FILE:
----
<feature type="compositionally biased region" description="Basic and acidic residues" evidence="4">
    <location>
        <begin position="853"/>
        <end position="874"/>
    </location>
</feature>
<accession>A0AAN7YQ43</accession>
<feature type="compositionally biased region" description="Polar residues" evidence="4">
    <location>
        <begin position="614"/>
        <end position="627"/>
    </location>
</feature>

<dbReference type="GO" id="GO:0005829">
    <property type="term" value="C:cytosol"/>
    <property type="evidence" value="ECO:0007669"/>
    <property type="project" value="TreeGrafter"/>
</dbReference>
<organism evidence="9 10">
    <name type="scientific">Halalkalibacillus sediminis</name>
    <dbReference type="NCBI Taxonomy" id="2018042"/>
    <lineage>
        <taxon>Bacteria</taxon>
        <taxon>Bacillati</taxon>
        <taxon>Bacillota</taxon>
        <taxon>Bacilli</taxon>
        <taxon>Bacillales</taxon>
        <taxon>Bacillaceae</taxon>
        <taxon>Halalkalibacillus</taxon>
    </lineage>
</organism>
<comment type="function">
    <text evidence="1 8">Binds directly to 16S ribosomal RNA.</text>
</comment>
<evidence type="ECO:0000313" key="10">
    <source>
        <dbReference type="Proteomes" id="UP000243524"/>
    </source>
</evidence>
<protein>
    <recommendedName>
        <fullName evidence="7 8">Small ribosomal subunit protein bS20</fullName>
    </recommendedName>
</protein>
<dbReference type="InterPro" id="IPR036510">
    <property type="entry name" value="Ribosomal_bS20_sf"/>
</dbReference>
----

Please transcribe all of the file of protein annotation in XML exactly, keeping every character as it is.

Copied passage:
<feature type="compositionally biased region" description="Basic and acidic residues" evidence="4">
    <location>
        <begin position="853"/>
        <end position="874"/>
    </location>
</feature>
<accession>A0AAN7YQ43</accession>
<feature type="compositionally biased region" description="Polar residues" evidence="4">
    <location>
        <begin position="614"/>
        <end position="627"/>
    </location>
</feature>

<dbReference type="GO" id="GO:0005829">
    <property type="term" value="C:cytosol"/>
    <property type="evidence" value="ECO:0007669"/>
    <property type="project" value="TreeGrafter"/>
</dbReference>
<organism evidence="9 10">
    <name type="scientific">Halalkalibacillus sediminis</name>
    <dbReference type="NCBI Taxonomy" id="2018042"/>
    <lineage>
        <taxon>Bacteria</taxon>
        <taxon>Bacillati</taxon>
        <taxon>Bacillota</taxon>
        <taxon>Bacilli</taxon>
        <taxon>Bacillales</taxon>
        <taxon>Bacillaceae</taxon>
        <taxon>Halalkalibacillus</taxon>
    </lineage>
</organism>
<comment type="function">
    <text evidence="1 8">Binds directly to 16S ribosomal RNA.</text>
</comment>
<evidence type="ECO:0000313" key="10">
    <source>
        <dbReference type="Proteomes" id="UP000243524"/>
    </source>
</evidence>
<protein>
    <recommendedName>
        <fullName evidence="7 8">Small ribosomal subunit protein bS20</fullName>
    </recommendedName>
</protein>
<dbReference type="InterPro" id="IPR036510">
    <property type="entry name" value="Ribosomal_bS20_sf"/>
</dbReference>